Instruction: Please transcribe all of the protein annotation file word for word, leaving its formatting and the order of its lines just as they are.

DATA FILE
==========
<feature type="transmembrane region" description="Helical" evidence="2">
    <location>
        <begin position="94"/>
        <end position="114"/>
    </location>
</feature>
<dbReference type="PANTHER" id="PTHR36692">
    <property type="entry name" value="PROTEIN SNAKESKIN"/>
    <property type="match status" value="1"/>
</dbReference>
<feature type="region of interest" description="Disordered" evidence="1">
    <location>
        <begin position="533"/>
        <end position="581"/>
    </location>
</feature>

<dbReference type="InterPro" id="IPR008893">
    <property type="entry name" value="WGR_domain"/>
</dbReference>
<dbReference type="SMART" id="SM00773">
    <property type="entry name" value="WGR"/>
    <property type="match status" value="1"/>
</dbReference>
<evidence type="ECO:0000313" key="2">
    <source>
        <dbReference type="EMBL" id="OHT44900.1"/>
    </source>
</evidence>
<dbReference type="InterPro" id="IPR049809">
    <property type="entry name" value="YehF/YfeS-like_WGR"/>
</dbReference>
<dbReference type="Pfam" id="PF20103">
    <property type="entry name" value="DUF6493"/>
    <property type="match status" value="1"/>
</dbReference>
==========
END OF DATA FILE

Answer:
<feature type="transmembrane region" description="Helical" evidence="2">
    <location>
        <begin position="94"/>
        <end position="114"/>
    </location>
</feature>
<dbReference type="PANTHER" id="PTHR36692">
    <property type="entry name" value="PROTEIN SNAKESKIN"/>
    <property type="match status" value="1"/>
</dbReference>
<feature type="region of interest" description="Disordered" evidence="1">
    <location>
        <begin position="533"/>
        <end position="581"/>
    </location>
</feature>

<dbReference type="InterPro" id="IPR008893">
    <property type="entry name" value="WGR_domain"/>
</dbReference>
<dbReference type="SMART" id="SM00773">
    <property type="entry name" value="WGR"/>
    <property type="match status" value="1"/>
</dbReference>
<evidence type="ECO:0000313" key="2">
    <source>
        <dbReference type="EMBL" id="OHT44900.1"/>
    </source>
</evidence>
<dbReference type="InterPro" id="IPR049809">
    <property type="entry name" value="YehF/YfeS-like_WGR"/>
</dbReference>
<dbReference type="Pfam" id="PF20103">
    <property type="entry name" value="DUF6493"/>
    <property type="match status" value="1"/>
</dbReference>